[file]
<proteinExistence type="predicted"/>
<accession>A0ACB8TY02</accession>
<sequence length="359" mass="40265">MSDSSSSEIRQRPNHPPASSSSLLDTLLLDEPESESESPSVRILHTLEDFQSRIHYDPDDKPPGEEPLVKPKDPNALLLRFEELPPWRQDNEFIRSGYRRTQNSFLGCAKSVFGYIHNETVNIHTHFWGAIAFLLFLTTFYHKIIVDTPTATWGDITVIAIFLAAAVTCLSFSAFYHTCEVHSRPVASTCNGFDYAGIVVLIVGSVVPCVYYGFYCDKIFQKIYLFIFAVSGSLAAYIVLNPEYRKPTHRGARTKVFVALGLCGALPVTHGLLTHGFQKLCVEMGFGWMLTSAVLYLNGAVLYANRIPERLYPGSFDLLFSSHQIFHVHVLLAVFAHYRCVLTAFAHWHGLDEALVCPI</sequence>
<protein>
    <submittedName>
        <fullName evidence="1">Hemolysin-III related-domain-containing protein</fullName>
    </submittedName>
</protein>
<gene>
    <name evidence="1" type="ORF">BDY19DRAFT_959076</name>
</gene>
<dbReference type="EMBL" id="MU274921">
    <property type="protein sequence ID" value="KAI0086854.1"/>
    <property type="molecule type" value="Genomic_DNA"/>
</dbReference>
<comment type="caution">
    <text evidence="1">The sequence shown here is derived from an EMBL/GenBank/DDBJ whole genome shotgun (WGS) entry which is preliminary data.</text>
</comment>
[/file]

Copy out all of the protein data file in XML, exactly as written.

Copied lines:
<proteinExistence type="predicted"/>
<accession>A0ACB8TY02</accession>
<sequence length="359" mass="40265">MSDSSSSEIRQRPNHPPASSSSLLDTLLLDEPESESESPSVRILHTLEDFQSRIHYDPDDKPPGEEPLVKPKDPNALLLRFEELPPWRQDNEFIRSGYRRTQNSFLGCAKSVFGYIHNETVNIHTHFWGAIAFLLFLTTFYHKIIVDTPTATWGDITVIAIFLAAAVTCLSFSAFYHTCEVHSRPVASTCNGFDYAGIVVLIVGSVVPCVYYGFYCDKIFQKIYLFIFAVSGSLAAYIVLNPEYRKPTHRGARTKVFVALGLCGALPVTHGLLTHGFQKLCVEMGFGWMLTSAVLYLNGAVLYANRIPERLYPGSFDLLFSSHQIFHVHVLLAVFAHYRCVLTAFAHWHGLDEALVCPI</sequence>
<protein>
    <submittedName>
        <fullName evidence="1">Hemolysin-III related-domain-containing protein</fullName>
    </submittedName>
</protein>
<gene>
    <name evidence="1" type="ORF">BDY19DRAFT_959076</name>
</gene>
<dbReference type="EMBL" id="MU274921">
    <property type="protein sequence ID" value="KAI0086854.1"/>
    <property type="molecule type" value="Genomic_DNA"/>
</dbReference>
<comment type="caution">
    <text evidence="1">The sequence shown here is derived from an EMBL/GenBank/DDBJ whole genome shotgun (WGS) entry which is preliminary data.</text>
</comment>